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Irish people pay above the EU average for bread, fruit and potatoes

The latest CSO figures for 2012 show that Ireland paid ten per cent more for meat and bread and nearly double the average for tobacco.

IRISH PRICES FOR ALL seven of the main categories of food, beverages and tobacco were above the EU average in 2012. The latest figures from the CSO show that out of 37 countries surveyed, Ireland came seventh from the top on the price level indices for food and non-alcoholic beverages.

Meat, bread and cereals

Irish prices for meat, bread and cereals were ten per cent above the EU average, while Irish customers paid 38 per cent above the average for fruit, vegetables and potatoes. Ireland also paid 19 per cent above the average for milk, cheese and eggs.

Prices for tobacco last year was 99 per cent above the average, while price levels in Ireland for alcohol were higher than the EU average by 62 per cent.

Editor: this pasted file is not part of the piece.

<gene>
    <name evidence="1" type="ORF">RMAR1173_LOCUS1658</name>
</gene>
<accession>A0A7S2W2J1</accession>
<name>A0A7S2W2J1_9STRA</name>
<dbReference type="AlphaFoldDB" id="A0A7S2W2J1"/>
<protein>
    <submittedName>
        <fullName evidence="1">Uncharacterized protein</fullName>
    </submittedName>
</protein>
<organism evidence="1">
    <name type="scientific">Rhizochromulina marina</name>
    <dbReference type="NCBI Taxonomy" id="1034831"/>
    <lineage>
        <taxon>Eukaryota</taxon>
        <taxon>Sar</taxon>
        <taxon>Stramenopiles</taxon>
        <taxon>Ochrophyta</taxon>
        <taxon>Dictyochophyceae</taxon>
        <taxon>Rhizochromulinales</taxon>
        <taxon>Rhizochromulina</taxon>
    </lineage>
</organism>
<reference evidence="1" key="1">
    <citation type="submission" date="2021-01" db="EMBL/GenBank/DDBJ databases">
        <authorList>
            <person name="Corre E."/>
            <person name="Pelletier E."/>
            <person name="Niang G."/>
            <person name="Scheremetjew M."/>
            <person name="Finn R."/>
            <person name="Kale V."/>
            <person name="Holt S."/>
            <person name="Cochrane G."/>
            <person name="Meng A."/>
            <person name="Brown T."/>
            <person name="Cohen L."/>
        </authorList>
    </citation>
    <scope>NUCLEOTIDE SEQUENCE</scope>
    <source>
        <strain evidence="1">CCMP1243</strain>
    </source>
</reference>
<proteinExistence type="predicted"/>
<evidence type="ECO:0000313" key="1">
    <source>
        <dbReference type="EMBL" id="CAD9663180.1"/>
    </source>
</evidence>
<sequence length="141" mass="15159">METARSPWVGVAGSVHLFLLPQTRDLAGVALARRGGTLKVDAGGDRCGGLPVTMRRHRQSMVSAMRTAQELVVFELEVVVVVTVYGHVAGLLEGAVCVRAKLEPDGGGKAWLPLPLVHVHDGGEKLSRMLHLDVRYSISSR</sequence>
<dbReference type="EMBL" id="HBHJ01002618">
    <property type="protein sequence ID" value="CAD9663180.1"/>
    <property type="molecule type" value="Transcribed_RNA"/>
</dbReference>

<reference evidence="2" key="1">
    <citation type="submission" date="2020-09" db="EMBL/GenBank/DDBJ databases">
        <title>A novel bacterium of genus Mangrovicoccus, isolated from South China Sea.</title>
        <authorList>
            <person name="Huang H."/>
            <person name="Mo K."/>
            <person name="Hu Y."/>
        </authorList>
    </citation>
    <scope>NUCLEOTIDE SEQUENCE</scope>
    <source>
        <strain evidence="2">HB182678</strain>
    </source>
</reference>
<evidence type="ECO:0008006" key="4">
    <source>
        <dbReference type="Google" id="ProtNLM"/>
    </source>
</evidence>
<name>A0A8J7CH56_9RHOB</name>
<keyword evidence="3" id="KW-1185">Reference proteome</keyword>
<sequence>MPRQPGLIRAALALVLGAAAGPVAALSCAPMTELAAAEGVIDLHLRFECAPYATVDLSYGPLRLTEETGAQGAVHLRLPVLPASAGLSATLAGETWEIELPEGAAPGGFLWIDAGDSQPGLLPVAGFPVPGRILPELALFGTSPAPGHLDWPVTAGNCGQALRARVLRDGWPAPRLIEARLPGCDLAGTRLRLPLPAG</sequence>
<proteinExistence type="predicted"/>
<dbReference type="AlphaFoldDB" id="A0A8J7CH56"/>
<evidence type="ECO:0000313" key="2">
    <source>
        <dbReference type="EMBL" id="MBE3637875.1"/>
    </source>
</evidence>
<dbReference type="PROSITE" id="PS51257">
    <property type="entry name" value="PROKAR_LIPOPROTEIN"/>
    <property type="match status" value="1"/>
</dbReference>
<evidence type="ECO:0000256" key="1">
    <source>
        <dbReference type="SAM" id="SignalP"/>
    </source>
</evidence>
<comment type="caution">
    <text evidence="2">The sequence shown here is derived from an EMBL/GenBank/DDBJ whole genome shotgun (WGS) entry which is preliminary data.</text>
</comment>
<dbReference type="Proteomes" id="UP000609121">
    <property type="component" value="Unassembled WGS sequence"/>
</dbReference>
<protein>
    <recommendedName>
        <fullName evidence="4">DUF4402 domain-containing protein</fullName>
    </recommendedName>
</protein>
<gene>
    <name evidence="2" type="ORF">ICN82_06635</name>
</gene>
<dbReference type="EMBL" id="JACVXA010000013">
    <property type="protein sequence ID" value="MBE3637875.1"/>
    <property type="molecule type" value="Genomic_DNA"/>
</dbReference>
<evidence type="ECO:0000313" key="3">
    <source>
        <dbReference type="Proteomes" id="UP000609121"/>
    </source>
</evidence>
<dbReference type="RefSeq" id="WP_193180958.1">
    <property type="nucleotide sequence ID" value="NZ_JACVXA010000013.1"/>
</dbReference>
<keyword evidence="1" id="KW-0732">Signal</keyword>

These results are taken from the survey on food, beverages and tobacco, carried out in 2012 within the Eurostat-OECD Purchasing Power Parities (PPP) Programme. The survey covered approximately 500 items.

According to the survey, Switzerland pay the most for their meat, with prices there 121 per cent above average. Albanian prices for meat were the lowest in the EU, coming in 48 per cent below the EU average.

Norway had the highest price levels for bread and cereals, while the lowest price levels were observed in the Former Yugoslav Republic of Macedonia, 83 per cent above and 46 per cent below the EU average respectively.

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The country groups included in the analysis are the 27 European Union (EU) Member States, three European Free Trade Association (EFTA) countries (Iceland, Norway and Switzerland), acceeding country Croatia, four candidate countries (the Former Yugoslav Republic of Macedonia, Montenegro, Serbia and Turkey) and two potential candidate countries (Albania, Bosnia and Herzegovina).

The CSO state that the differences in prices show there’s a large variation within the EU.

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